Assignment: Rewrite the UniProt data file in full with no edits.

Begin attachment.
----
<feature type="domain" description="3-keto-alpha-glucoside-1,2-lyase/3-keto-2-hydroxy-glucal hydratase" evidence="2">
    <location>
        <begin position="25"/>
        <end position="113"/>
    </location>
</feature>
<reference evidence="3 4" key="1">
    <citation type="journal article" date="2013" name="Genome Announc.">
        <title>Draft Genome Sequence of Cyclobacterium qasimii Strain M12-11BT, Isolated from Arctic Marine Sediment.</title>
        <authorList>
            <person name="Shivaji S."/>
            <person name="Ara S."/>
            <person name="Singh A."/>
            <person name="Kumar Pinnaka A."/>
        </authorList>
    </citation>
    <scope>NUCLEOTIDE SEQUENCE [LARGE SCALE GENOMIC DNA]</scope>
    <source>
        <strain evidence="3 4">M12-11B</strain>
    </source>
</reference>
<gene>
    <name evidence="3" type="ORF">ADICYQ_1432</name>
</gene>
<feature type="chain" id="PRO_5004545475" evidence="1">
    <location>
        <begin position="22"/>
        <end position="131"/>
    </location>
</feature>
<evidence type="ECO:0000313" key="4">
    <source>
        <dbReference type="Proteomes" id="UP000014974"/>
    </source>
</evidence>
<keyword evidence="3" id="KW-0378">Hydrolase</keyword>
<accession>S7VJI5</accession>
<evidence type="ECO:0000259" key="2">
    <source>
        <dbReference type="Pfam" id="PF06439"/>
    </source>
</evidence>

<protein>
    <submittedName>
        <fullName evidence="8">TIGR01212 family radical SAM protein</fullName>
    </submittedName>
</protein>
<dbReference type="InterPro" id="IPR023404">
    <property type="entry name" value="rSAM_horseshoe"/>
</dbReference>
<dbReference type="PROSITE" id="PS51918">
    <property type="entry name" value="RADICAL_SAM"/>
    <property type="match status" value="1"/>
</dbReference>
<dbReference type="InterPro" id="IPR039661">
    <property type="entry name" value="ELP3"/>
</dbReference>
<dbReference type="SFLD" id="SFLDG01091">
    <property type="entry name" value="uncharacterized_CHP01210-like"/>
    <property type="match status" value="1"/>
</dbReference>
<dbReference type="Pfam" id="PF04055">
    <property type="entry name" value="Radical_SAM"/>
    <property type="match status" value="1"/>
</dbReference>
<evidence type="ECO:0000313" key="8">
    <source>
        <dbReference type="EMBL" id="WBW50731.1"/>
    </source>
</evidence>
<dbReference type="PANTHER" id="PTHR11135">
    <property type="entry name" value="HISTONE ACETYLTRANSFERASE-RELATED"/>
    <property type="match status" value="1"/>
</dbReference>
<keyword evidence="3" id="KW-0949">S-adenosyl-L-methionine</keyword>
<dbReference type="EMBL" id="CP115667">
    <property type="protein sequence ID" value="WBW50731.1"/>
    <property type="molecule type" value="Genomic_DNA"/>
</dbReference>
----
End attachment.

<feature type="domain" description="3-keto-alpha-glucoside-1,2-lyase/3-keto-2-hydroxy-glucal hydratase" evidence="2">
    <location>
        <begin position="25"/>
        <end position="113"/>
    </location>
</feature>
<reference evidence="3 4" key="1">
    <citation type="journal article" date="2013" name="Genome Announc.">
        <title>Draft Genome Sequence of Cyclobacterium qasimii Strain M12-11BT, Isolated from Arctic Marine Sediment.</title>
        <authorList>
            <person name="Shivaji S."/>
            <person name="Ara S."/>
            <person name="Singh A."/>
            <person name="Kumar Pinnaka A."/>
        </authorList>
    </citation>
    <scope>NUCLEOTIDE SEQUENCE [LARGE SCALE GENOMIC DNA]</scope>
    <source>
        <strain evidence="3 4">M12-11B</strain>
    </source>
</reference>
<gene>
    <name evidence="3" type="ORF">ADICYQ_1432</name>
</gene>
<feature type="chain" id="PRO_5004545475" evidence="1">
    <location>
        <begin position="22"/>
        <end position="131"/>
    </location>
</feature>
<evidence type="ECO:0000313" key="4">
    <source>
        <dbReference type="Proteomes" id="UP000014974"/>
    </source>
</evidence>
<keyword evidence="3" id="KW-0378">Hydrolase</keyword>
<accession>S7VJI5</accession>
<evidence type="ECO:0000259" key="2">
    <source>
        <dbReference type="Pfam" id="PF06439"/>
    </source>
</evidence>

<protein>
    <submittedName>
        <fullName evidence="8">TIGR01212 family radical SAM protein</fullName>
    </submittedName>
</protein>
<dbReference type="InterPro" id="IPR023404">
    <property type="entry name" value="rSAM_horseshoe"/>
</dbReference>
<dbReference type="PROSITE" id="PS51918">
    <property type="entry name" value="RADICAL_SAM"/>
    <property type="match status" value="1"/>
</dbReference>
<dbReference type="InterPro" id="IPR039661">
    <property type="entry name" value="ELP3"/>
</dbReference>
<dbReference type="SFLD" id="SFLDG01091">
    <property type="entry name" value="uncharacterized_CHP01210-like"/>
    <property type="match status" value="1"/>
</dbReference>
<dbReference type="Pfam" id="PF04055">
    <property type="entry name" value="Radical_SAM"/>
    <property type="match status" value="1"/>
</dbReference>
<evidence type="ECO:0000313" key="8">
    <source>
        <dbReference type="EMBL" id="WBW50731.1"/>
    </source>
</evidence>
<dbReference type="PANTHER" id="PTHR11135">
    <property type="entry name" value="HISTONE ACETYLTRANSFERASE-RELATED"/>
    <property type="match status" value="1"/>
</dbReference>
<keyword evidence="3" id="KW-0949">S-adenosyl-L-methionine</keyword>
<dbReference type="EMBL" id="CP115667">
    <property type="protein sequence ID" value="WBW50731.1"/>
    <property type="molecule type" value="Genomic_DNA"/>
</dbReference>